The Southie Starbucks showdown isn't over yet.
The Seattle-based coffee shop giant has asked the city's licensing board to reconsider its denial this month of a permit needed to operate a proposed store at 749 East Broadway. The company, according to a spokeswoman for Mayor Martin J. Walsh's office, wants the board to hold another hearing after the company meets with residents to address their concerns.
The licensing board, the spokeswoman said, has voted to allow the motion for another hearing but hasn't set a date.
The new Starbucks has become a divisive issue in South Boston. A number of long-time residents and owners of nearby stores are worried that the arrival of another big chain such as Starbucks could harm the East Side neighborhood's character and hurt locally owned coffee shops and breakfast places. Critics also said they're concerned about traffic at an already-busy corner, the intersection of L Street and East Broadway.
But other residents would welcome Starbucks and don't think city officials should deny the permit just because the applicant is a chain that could hurt local businesses.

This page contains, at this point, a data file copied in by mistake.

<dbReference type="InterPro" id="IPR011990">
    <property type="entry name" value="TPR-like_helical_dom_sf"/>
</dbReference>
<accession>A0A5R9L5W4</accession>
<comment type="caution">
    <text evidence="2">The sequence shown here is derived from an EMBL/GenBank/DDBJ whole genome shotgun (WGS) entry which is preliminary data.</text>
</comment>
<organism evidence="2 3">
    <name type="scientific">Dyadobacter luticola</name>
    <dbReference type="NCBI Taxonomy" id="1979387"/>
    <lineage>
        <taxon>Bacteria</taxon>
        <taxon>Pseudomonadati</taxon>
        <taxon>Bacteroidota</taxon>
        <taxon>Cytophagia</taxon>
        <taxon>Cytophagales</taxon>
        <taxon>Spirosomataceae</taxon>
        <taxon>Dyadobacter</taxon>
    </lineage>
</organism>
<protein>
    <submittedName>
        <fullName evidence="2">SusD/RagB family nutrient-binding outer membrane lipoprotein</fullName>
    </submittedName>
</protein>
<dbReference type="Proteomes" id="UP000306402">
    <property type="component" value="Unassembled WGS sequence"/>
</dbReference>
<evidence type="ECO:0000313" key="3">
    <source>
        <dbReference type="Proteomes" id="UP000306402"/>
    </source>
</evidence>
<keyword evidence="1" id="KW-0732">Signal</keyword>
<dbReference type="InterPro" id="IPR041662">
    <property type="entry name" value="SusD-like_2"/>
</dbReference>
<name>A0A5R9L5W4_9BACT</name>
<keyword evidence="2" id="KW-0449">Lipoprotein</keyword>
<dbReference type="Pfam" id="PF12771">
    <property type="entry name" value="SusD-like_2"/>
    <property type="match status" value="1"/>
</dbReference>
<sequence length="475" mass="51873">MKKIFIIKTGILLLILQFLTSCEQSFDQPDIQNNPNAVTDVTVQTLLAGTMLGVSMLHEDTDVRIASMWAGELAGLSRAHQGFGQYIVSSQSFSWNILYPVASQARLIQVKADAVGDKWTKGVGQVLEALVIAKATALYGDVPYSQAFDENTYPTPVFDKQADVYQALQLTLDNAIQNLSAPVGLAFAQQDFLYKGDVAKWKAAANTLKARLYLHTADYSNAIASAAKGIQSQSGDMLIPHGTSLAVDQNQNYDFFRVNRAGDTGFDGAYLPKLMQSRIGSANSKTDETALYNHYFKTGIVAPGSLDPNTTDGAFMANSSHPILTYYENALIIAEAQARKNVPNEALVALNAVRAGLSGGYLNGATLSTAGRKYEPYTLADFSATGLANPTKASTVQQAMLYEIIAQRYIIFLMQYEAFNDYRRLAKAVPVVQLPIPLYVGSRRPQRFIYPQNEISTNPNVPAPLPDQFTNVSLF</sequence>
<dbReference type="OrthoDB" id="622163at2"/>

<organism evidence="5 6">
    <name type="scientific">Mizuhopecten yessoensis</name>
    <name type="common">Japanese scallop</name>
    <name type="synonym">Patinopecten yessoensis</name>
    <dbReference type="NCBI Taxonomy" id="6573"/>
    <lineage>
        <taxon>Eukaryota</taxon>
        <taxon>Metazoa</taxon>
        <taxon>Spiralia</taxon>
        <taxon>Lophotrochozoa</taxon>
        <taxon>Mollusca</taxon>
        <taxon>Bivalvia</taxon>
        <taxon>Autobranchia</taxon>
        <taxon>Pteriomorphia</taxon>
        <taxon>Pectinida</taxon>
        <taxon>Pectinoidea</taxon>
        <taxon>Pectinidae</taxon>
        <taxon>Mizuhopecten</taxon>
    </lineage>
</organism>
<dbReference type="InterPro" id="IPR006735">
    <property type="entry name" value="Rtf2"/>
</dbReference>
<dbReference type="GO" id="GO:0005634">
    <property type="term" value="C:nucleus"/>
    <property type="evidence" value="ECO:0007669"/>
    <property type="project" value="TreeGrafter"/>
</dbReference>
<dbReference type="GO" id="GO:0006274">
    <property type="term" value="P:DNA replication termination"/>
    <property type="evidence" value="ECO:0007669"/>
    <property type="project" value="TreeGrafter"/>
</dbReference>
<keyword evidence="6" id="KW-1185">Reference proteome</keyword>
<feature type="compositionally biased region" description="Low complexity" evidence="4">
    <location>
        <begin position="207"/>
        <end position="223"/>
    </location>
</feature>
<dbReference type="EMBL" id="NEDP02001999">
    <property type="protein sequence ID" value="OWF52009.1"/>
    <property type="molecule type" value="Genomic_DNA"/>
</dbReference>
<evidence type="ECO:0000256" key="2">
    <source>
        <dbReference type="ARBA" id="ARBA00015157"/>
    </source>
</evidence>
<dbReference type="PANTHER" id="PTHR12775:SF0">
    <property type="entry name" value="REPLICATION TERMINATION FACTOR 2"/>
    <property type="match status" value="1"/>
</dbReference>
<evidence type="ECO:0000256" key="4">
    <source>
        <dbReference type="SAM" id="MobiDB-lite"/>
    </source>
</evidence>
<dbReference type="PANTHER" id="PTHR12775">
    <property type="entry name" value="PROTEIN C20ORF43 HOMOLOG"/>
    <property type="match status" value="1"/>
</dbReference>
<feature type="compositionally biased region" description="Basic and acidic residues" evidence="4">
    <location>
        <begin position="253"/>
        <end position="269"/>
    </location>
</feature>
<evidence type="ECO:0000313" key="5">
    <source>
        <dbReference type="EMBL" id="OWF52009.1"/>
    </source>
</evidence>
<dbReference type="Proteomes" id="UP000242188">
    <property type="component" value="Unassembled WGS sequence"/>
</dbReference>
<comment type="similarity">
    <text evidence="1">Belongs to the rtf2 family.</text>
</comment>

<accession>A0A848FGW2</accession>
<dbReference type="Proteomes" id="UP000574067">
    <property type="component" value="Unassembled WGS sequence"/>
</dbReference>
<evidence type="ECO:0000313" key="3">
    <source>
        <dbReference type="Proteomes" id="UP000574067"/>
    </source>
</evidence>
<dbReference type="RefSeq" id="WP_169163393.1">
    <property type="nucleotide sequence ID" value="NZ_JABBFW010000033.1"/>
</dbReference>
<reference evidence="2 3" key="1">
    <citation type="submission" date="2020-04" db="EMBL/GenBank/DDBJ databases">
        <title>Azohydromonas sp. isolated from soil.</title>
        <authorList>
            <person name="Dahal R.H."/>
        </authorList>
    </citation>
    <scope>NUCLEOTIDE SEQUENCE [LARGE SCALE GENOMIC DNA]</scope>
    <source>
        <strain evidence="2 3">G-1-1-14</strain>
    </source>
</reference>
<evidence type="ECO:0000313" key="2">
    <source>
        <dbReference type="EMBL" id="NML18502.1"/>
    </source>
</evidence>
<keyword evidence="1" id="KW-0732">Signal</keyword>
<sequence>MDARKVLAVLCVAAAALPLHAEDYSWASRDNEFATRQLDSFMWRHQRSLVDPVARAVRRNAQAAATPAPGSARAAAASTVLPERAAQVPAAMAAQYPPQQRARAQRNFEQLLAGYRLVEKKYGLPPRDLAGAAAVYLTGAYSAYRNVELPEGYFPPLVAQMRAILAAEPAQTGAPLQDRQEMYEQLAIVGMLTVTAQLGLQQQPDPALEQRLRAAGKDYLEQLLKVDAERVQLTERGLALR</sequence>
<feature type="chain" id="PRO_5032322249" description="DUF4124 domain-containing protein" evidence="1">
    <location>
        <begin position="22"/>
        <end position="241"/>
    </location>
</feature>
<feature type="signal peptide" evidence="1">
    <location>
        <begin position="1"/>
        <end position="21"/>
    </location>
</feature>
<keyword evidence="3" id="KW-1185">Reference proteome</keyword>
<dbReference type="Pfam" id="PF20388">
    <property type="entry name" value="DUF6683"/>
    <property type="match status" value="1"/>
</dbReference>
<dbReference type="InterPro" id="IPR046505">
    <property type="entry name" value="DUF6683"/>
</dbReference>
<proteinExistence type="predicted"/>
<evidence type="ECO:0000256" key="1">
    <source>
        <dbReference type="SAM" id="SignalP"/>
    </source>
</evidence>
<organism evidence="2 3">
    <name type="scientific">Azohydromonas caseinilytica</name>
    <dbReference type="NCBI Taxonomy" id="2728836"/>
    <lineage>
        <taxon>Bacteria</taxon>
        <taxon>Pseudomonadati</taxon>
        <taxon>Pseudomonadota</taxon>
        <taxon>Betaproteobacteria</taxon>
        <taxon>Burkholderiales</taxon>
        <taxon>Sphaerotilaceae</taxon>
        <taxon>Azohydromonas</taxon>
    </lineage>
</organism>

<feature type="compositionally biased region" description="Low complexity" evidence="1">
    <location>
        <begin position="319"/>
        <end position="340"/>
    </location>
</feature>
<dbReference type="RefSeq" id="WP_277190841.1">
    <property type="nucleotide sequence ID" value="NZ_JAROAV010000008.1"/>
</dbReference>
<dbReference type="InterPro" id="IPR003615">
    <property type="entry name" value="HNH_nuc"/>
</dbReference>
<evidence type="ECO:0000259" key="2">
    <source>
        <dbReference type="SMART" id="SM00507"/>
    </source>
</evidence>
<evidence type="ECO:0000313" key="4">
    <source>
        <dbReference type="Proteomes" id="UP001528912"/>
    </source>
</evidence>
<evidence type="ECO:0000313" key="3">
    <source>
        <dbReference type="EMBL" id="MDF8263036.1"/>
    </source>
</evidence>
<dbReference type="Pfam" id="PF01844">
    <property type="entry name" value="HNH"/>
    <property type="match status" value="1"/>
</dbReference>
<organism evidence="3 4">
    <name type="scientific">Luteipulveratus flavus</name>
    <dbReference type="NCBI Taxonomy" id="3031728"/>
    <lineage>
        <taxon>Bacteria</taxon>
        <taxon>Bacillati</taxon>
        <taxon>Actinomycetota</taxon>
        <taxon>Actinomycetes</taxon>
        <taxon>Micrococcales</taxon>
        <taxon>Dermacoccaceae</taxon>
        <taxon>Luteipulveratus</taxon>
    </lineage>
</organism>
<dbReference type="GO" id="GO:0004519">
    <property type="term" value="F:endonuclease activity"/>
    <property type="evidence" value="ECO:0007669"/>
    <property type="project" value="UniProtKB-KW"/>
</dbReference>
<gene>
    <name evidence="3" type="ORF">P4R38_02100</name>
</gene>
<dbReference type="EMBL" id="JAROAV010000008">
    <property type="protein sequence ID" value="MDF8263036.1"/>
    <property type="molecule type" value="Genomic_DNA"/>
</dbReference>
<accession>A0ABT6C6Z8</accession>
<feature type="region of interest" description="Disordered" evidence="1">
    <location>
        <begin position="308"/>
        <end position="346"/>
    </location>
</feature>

Earlier this month, Walsh's office said it was opposed to Starbucks' application for what's known as a common victualler license, citing concerns raised by neighbors. Two days later the city's licensing board denied the license request.
A Starbucks spokeswoman issued a statement saying the company continues to have an open dialogue with community members and city officials to address any concerns and to "offer a better understanding [of] the experience we can provide."
She said that in addition to Starbucks' stores serving as a gathering place, its employees are active members of the community through "volunteerism and other work."